by Larry Jordan
I’ve been thinking about ethics and technology recently. Michael Hiltzik ran a column in today’s Los Angeles Times (5/12/2019) about Tristan Harris, former Google exec and founder of the Center for Humane Technology, about how technology today is actively involved in “human downgrading.”
“Harris’ key insight,” Hiltzik writes, “is that it’s a mistake to treat the drawbacks of mobile technologies and social media as separate and unrelated. In fact, ‘they’re all connected to an extractive attention economy,’ Harris told an audience at the Milken conference [this spring]. “‘When your business model is extracting data and attention out of people,’ Harris said, the result is a ‘race to the bottom of the brain stem’ in which social media platforms feed users more and more of whatever content will keep them onsite. In practice, that means more radical and extreme content that feeds on human weaknesses.”
Turning these thoughts to the world of media, on last week’s Digital Production Buzz, Mark Raudonis, Senior VP at Bunim/Murray, struck a chord as he described dealing with the ever-larger shooting ratios and ever-decreasing deadlines inherent in reality programs today. The solution, for Mark, is automating clip review and, perhaps, automating color grading. These tools make sense when you are trying to find a one-hour story out of four thousand hours of footage. But, the technology won’t stop there – as Terry Curren, founder of Alpha Dogs post production, said on the same show, “the more technology improves, the more likely the ‘middle-class of post’ will get squeezed out.”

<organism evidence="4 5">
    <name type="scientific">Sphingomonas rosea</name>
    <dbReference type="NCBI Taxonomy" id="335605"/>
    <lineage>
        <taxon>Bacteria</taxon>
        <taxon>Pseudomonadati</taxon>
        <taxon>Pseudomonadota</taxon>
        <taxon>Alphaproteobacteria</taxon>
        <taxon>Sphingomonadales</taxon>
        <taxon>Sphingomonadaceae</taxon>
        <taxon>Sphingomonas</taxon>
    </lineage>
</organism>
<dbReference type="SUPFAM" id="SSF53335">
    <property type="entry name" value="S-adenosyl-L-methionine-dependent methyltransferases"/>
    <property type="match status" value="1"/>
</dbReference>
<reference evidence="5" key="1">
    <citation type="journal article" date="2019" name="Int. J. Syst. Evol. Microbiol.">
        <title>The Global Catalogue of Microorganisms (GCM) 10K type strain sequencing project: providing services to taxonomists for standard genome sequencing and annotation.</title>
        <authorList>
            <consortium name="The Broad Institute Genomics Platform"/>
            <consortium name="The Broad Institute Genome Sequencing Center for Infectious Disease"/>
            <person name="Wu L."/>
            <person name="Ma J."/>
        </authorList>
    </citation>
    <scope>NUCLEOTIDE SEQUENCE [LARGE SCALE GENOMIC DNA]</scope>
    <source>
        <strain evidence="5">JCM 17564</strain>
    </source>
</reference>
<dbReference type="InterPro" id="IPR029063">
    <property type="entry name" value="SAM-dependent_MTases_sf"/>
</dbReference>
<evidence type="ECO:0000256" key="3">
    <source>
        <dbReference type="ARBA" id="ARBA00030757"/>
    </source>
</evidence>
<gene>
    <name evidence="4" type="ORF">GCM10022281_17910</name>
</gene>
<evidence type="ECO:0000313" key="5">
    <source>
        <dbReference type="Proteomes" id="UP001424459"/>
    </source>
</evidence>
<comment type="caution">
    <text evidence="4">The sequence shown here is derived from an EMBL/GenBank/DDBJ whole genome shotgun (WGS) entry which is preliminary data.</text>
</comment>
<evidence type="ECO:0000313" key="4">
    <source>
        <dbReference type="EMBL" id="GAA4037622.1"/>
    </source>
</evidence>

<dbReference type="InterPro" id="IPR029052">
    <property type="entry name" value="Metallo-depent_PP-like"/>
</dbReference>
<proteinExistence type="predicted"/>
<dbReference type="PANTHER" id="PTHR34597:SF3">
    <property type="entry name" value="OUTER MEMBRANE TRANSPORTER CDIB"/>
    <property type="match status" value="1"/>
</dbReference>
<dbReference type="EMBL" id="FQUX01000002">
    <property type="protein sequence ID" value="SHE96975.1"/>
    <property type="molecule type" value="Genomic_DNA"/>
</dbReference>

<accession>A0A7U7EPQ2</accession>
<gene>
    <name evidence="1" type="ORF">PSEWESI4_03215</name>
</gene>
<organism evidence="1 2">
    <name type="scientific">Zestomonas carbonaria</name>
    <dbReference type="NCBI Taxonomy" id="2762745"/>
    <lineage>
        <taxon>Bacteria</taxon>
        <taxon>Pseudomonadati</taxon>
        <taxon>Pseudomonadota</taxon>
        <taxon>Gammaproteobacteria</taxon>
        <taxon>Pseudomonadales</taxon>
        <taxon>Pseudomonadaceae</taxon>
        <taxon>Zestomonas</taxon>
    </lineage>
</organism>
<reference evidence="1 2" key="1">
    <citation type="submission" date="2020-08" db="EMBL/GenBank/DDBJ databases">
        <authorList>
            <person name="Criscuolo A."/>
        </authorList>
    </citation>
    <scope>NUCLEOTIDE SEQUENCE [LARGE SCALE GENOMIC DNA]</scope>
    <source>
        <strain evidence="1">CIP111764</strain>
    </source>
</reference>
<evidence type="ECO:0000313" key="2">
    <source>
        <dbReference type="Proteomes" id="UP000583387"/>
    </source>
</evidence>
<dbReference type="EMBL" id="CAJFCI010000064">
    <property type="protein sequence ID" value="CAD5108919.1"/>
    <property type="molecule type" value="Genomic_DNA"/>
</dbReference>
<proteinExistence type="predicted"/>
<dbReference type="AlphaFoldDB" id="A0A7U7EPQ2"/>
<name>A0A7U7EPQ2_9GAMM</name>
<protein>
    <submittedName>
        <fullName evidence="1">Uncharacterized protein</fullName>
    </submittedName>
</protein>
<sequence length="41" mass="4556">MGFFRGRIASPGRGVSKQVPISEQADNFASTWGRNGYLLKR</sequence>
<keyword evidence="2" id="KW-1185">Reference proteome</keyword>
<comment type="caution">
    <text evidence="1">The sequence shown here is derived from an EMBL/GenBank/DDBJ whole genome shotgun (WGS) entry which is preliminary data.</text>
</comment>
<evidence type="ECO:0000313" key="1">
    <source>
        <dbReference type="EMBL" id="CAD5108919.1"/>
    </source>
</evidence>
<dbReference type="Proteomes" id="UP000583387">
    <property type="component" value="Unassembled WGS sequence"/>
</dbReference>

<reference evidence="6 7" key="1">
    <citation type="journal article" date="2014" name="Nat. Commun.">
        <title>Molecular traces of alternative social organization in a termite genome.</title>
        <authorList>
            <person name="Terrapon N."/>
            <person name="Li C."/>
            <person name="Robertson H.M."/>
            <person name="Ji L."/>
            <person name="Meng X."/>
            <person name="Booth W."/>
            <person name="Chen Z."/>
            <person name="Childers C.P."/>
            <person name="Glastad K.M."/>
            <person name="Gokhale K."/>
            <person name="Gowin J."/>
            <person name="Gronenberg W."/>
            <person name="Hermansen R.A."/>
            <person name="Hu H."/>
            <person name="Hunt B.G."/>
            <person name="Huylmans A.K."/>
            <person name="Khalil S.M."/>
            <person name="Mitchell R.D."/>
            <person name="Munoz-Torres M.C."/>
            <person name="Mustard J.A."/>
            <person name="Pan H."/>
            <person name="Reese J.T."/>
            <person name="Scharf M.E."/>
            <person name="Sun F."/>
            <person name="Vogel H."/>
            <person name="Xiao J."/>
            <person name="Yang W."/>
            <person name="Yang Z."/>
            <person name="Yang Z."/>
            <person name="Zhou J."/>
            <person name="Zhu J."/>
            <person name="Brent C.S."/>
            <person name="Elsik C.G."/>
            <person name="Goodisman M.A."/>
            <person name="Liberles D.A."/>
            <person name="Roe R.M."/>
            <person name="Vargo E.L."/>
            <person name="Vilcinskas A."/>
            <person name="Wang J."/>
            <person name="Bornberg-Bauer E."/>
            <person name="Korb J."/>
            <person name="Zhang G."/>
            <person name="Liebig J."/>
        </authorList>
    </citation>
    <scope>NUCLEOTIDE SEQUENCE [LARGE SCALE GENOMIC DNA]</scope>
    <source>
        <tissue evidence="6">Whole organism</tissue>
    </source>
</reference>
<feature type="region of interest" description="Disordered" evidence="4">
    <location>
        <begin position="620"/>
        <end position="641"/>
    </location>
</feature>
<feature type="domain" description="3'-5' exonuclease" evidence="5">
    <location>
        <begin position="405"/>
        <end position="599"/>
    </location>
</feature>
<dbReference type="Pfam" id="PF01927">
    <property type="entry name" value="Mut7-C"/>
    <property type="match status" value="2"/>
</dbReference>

“Historically,” Terry said, “throughout all of written history, if you wanted to entertain people, you were a starving artist. You travelled from town to town and you hoped to make enough doing a play, or whatever, to get some meals and maybe get a night’s sleep. Then this weird thing happened where we came along with a film camera and you could record somebody’s performance once and then play it back a ton of times and charge for it and, suddenly, it became a way of making a lot of money as an artist. However, this was a limited world. It cost so much money to make the films and distribute them; which kept it a tight group. This created this artificial community of people making a lot of money as artists.
What I see now is, we’ve taken away those strangleholds; so now, anybody can make content and get it out there and I just see us going back to a kind of ‘starving artists’ land again.” While I’m not as pessimistic about the future as Terry, I’m still concerned.
Read more of Larry’s thoughts, including how technology seems to be more about making itself smarter, rather than empowering people, at LarryJordan.com.